Florida’s senate convened a rare Saturday session to reject taking action on guns

Lawmakers almost did something bold to counter gun violence. Almost.

Ativists and students from Marjory Stoneman Douglas High School attend a rally at the Florida State Capitol. CREDIT: Don Juan Moore/Getty Images
Ativists and students from Marjory Stoneman Douglas High School attend a rally at the Florida State Capitol. CREDIT: Don Juan Moore/Getty Images

For one brief, hopeful moment, Florida’s Republican-controlled Senate summoned the courage to take meaningful action to curb gun violence in the state, two weeks after the deadliest school shooting in state history at Marjory Stoneman Douglas High School.

By a voice vote, the state legislature’s upper chamber approved a two-year moratorium on the sale of AR-15 guns, the same kind used by a gunman to murder 17 people on Valentine’s Day. The result was surprising, and ultimately short-lived. Minutes later, Republican State Sen. Rob Bradley called for a more formal roll-call vote, and the measure failed 21-17. Only two Republicans joined all Democrats in voting for the measure.


The moratorium was just one of several Democratic amendments to a package of bills ostensibly aimed at preventing another school massacre. Another — introducing a registration requirement for guns across the state — also failed, along party lines. As did a bill requiring child trigger locks on guns. Other amendments being pushed by Democrats include an assault weapons ban, and allowing local municipalities to impose their own stricter gun laws in the event the state legislature in Tallahassee fails to adequately address the issue of gun violence. They are all expected to fail.

The larger bill, which has bipartisan support, includes a few uncontroversial measures that will make it slightly more inconvenient to purchase a gun, including expanding the three-day waiting period that currently applies to handguns to include all guns. It also calls for raising the age requirement for rifle and shotgun purchases to 21, an action voluntarily taken this week by national retailers like Dick’s Sporting Goods and Walmart. The bill would also increase funding for mental health programs at schools across the state and establish a three-year Marjory Stoneman Douglass Public Safety Commission tasked with making recommendations on school safety and determining what went wrong at the Parkland school.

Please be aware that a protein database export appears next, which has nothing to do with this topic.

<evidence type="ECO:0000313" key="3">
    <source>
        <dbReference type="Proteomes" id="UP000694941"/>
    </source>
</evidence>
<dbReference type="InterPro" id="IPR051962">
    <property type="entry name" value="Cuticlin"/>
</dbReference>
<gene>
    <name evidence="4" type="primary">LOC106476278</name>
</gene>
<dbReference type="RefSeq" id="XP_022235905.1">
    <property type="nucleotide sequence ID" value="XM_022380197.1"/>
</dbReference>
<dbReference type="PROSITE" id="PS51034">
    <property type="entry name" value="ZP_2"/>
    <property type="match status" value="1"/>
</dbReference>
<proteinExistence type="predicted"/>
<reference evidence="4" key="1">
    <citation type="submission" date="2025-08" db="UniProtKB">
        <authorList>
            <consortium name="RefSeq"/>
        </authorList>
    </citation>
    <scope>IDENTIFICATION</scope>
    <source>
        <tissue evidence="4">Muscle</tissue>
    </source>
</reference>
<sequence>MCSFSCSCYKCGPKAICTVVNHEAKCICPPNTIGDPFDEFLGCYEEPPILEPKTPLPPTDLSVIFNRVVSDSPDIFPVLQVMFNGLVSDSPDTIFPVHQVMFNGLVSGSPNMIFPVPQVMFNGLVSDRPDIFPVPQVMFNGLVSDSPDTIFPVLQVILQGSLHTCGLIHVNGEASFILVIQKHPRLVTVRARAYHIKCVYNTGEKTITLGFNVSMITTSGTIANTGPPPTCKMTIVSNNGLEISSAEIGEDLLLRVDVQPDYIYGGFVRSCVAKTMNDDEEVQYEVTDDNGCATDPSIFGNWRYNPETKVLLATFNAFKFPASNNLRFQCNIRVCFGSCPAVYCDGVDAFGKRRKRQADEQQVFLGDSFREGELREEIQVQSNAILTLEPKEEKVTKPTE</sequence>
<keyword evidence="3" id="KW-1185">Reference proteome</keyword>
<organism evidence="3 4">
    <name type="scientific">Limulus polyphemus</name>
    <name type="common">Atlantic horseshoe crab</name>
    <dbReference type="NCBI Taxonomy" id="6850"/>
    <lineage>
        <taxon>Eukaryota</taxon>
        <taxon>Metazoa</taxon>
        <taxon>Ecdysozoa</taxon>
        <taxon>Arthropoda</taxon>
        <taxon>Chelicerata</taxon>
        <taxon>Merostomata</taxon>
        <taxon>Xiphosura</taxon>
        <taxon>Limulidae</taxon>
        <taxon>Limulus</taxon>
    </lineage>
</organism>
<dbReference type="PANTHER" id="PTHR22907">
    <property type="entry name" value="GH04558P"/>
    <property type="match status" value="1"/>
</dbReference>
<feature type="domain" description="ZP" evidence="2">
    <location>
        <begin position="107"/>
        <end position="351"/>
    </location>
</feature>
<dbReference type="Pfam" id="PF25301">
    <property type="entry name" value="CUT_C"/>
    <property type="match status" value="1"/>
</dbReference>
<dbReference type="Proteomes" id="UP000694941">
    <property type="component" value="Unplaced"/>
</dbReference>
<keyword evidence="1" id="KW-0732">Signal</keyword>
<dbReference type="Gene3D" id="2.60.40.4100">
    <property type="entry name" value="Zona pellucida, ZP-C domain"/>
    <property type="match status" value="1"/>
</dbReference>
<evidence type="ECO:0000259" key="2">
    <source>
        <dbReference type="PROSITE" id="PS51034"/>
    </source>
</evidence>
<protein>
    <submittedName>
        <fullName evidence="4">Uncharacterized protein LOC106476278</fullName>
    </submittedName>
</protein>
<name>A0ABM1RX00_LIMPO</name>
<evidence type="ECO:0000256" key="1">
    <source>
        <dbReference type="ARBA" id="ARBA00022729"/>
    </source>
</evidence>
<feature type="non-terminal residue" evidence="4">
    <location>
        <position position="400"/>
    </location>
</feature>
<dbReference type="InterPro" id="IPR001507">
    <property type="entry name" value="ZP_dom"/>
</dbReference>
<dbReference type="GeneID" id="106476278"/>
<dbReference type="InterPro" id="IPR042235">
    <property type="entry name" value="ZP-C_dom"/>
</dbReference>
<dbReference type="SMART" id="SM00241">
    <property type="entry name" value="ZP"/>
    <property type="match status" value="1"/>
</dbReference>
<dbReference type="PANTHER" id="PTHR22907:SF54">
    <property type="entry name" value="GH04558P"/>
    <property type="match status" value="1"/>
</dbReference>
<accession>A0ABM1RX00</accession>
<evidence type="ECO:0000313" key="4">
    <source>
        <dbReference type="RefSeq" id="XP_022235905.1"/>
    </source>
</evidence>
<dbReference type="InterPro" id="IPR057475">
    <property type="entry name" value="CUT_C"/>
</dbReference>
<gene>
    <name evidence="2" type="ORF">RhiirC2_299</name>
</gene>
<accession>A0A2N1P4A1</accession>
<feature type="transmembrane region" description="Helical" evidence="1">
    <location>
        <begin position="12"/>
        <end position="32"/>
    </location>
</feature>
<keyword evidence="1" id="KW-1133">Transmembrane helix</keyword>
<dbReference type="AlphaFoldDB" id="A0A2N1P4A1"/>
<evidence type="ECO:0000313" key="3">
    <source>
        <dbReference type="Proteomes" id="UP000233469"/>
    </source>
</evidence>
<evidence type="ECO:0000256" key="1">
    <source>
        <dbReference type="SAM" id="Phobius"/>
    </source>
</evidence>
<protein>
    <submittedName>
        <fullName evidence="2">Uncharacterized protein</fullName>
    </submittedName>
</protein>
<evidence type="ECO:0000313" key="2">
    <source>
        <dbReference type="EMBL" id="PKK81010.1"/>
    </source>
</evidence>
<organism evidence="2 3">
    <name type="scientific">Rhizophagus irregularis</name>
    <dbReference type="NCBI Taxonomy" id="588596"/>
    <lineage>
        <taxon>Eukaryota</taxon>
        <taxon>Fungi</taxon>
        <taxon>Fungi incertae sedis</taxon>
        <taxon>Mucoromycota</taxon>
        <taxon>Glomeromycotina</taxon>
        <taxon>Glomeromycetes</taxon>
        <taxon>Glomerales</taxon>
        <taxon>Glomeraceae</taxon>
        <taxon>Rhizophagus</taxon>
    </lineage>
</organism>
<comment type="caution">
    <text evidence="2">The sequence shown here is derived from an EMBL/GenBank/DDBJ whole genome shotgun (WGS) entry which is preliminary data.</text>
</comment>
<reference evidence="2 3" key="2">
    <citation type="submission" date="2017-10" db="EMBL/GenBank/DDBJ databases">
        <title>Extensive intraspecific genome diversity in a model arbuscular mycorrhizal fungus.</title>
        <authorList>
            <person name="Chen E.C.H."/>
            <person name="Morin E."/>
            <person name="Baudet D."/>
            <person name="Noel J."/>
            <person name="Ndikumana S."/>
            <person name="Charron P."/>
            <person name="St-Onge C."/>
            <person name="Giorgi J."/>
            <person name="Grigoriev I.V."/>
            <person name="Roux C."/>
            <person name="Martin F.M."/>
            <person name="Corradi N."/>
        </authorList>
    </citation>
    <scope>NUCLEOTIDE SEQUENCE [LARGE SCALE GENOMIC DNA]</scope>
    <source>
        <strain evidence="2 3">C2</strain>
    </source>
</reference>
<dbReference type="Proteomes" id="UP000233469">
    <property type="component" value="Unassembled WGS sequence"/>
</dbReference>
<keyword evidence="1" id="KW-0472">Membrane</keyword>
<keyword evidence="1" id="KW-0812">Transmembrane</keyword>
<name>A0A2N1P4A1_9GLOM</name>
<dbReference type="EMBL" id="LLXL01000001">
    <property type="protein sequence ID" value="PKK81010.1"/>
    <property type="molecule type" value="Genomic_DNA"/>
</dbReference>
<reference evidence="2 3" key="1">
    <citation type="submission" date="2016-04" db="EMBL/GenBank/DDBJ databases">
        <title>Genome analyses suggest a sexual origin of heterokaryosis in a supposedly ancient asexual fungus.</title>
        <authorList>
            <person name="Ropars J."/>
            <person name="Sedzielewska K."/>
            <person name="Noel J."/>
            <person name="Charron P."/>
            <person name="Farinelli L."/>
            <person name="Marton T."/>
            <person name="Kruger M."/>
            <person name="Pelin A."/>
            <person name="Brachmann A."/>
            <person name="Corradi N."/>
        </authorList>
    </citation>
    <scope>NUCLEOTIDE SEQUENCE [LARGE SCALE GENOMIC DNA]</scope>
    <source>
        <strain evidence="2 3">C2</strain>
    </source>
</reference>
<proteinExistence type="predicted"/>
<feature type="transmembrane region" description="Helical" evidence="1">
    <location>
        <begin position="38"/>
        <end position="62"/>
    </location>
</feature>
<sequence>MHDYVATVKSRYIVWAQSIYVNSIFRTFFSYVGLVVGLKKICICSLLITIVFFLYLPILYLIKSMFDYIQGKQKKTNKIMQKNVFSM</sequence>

Lawmakers in Florida have been unrepentant in dismissing the cries — literal cries — of Parkland survivors who are demanding meaningful action on guns after watching their classmates bleed to death on their classroom floors. Days after the shooting, students from the school stood in the gallery and watched as Republicans in the state house voted overwhelmingly against even allowing a debate on an assault weapons ban. Florida’s congressional delegation, including Sen. Marco Rubio (R) have similarly expressed little sympathy for the students. He defended his decision to accept millions from NRA lobbyists, but despite issuing a promise to the faces of Parkland survivors during a televised town hall last month, Rubio abruptly backtracked a week later.

The state capitol hasn’t been completely useless in the last three weeks, though. Both chambers advanced a bill that would arm public school teachers, a measure strongly objected to by Parkland survivors, experts on gun violence prevention, and the teachers themselves. And while the House refused to even allow a debate on assault weapons, they did enact swift justice on another societal menace: pornography, which they declared a public health risk. No word on whether lawmakers will be exempt from their own bill.